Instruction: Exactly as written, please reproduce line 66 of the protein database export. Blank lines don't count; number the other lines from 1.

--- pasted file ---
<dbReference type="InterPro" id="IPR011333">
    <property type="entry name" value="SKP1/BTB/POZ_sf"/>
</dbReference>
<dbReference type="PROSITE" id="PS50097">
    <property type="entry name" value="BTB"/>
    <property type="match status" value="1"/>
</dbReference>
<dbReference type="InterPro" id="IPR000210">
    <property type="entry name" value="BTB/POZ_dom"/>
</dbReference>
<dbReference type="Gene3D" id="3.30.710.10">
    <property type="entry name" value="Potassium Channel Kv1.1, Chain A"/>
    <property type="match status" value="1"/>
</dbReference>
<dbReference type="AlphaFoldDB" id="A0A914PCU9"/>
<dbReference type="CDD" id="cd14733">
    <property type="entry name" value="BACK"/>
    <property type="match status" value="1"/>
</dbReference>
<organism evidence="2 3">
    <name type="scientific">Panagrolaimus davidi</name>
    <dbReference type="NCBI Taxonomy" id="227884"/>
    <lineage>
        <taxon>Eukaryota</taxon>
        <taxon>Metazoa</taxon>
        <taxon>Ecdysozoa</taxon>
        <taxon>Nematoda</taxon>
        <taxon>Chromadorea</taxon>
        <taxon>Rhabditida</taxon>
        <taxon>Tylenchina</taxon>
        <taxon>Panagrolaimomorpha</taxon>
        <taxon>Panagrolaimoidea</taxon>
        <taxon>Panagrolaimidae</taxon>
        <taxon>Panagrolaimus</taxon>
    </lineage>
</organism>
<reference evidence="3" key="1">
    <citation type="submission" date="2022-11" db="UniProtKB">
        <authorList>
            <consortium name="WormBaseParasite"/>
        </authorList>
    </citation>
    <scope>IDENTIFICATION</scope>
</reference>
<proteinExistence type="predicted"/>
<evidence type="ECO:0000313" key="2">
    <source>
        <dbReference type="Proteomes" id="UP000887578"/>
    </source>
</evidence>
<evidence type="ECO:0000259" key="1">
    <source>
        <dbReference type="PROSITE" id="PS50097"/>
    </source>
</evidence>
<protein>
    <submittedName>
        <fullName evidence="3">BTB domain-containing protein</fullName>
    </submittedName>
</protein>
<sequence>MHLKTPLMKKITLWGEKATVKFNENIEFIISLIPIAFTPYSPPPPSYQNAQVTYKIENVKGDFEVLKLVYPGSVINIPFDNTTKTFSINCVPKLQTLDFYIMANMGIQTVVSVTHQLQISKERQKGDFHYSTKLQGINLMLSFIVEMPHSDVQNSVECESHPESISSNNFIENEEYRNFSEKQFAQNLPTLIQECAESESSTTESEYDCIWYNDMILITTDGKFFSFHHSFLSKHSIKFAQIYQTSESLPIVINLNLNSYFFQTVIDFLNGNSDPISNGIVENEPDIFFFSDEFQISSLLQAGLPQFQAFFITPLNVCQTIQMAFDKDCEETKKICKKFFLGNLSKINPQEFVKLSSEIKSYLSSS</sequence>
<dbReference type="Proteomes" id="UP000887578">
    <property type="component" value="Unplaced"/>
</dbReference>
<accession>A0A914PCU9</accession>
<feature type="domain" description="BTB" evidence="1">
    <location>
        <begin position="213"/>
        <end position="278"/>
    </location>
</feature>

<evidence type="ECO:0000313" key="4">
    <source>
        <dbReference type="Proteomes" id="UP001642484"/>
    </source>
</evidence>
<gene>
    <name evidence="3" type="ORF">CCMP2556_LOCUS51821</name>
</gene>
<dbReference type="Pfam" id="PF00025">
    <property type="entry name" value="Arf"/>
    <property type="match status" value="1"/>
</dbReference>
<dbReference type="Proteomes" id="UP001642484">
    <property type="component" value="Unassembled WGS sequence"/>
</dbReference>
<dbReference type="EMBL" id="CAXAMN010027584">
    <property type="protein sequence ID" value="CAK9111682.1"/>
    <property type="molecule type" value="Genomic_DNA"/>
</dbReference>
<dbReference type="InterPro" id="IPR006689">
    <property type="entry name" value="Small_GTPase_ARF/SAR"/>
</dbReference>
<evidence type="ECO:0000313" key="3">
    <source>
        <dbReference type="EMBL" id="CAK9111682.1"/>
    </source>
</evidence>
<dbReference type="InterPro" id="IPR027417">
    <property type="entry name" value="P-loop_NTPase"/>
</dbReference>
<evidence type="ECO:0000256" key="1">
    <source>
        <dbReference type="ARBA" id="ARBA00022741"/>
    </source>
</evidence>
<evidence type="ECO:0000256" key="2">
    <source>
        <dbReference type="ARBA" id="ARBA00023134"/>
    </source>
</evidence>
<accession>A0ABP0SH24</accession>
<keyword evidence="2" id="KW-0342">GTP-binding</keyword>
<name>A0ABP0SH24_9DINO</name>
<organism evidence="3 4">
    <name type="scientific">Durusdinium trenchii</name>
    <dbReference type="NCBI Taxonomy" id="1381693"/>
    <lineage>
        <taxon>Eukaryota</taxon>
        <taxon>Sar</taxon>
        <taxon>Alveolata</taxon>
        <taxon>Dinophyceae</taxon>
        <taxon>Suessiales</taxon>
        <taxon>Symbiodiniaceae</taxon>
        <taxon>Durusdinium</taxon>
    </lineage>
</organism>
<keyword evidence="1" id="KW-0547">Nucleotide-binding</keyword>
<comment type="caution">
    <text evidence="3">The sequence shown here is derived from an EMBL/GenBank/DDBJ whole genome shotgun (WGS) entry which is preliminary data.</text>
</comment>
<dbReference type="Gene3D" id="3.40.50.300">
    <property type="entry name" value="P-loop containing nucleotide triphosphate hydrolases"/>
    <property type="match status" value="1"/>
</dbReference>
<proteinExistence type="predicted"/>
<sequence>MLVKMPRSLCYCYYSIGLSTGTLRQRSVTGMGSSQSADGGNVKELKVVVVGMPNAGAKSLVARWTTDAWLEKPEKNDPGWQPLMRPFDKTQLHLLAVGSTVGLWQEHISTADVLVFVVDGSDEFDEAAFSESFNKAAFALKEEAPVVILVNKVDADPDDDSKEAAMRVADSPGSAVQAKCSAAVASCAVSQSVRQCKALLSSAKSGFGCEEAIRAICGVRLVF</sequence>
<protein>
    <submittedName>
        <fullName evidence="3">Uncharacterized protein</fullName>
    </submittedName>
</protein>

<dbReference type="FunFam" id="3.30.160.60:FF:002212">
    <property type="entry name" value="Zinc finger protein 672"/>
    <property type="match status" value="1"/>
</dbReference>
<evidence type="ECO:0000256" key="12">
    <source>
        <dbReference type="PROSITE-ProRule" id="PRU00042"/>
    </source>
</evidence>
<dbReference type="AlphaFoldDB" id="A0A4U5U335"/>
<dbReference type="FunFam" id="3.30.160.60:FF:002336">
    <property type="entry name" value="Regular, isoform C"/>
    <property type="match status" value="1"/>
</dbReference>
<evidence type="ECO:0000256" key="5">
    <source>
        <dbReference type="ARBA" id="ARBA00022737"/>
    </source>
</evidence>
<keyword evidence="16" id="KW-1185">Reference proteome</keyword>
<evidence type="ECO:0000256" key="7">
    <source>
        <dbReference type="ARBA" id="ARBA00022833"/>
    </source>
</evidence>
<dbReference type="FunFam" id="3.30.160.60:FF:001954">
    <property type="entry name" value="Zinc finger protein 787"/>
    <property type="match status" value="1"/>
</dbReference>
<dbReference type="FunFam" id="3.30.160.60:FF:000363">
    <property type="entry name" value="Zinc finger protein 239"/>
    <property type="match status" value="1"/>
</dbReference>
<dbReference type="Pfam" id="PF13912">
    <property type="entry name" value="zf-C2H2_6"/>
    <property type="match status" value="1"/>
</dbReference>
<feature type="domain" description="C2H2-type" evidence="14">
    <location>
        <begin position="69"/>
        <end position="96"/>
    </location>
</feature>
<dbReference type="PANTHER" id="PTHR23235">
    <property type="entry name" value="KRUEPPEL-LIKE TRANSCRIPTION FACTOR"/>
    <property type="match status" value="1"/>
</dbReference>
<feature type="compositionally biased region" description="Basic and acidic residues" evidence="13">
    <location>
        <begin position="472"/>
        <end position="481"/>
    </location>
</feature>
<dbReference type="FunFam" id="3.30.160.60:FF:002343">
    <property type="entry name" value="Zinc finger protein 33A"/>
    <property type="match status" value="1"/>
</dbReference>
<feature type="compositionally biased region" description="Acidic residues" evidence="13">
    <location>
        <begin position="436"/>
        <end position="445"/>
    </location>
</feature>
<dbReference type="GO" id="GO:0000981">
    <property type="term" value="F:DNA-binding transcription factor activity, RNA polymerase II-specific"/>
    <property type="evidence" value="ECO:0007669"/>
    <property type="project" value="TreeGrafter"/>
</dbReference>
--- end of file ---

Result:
<feature type="domain" description="BTB" evidence="1">